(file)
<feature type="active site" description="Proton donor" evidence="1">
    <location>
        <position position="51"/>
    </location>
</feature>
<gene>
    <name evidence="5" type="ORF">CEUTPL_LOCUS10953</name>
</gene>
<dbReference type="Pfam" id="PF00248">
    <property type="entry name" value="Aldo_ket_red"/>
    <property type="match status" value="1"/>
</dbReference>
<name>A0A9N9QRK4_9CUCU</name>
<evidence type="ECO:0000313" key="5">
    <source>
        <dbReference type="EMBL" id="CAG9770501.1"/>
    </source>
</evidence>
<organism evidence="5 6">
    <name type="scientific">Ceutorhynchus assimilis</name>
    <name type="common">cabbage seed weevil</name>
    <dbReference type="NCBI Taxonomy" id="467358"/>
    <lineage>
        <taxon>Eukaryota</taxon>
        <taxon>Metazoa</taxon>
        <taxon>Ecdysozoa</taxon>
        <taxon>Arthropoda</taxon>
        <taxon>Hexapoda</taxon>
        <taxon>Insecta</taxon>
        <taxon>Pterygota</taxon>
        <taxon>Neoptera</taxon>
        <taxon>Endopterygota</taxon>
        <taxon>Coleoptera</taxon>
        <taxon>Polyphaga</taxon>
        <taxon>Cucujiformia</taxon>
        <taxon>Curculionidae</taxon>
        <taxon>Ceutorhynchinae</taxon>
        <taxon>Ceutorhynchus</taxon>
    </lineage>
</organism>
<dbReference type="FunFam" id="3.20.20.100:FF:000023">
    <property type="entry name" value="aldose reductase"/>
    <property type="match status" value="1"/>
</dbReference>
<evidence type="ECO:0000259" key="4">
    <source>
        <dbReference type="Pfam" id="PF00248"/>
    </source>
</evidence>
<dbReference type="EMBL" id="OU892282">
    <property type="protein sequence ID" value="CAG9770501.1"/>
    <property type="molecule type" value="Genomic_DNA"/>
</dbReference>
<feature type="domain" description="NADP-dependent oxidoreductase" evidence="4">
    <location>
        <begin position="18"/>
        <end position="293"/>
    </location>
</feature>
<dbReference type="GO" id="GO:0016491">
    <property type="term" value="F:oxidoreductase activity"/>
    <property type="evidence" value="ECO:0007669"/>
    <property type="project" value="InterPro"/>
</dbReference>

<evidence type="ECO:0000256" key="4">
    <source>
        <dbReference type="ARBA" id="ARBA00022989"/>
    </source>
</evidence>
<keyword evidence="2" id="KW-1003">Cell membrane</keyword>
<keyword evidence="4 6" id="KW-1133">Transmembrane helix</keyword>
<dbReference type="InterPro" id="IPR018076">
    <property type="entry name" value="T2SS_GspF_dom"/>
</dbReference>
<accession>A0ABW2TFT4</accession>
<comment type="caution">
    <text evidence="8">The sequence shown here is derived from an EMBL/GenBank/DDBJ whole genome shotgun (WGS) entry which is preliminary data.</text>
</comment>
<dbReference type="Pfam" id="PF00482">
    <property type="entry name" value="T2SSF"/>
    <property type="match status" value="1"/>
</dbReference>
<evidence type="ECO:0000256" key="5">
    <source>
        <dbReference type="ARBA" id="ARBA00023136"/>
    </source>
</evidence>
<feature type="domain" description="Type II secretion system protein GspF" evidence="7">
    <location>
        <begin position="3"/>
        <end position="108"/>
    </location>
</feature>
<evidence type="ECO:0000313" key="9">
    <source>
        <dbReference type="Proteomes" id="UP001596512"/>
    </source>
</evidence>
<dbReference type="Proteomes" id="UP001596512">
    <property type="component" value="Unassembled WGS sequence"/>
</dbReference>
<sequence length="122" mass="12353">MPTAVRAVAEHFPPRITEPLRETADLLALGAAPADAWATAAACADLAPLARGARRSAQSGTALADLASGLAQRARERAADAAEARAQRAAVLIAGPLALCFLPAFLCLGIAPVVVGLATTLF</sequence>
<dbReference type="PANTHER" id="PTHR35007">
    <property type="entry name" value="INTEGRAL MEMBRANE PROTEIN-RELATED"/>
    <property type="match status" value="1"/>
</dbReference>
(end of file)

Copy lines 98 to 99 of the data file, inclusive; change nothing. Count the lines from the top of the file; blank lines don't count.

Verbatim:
</evidence>
<dbReference type="Proteomes" id="UP001596512">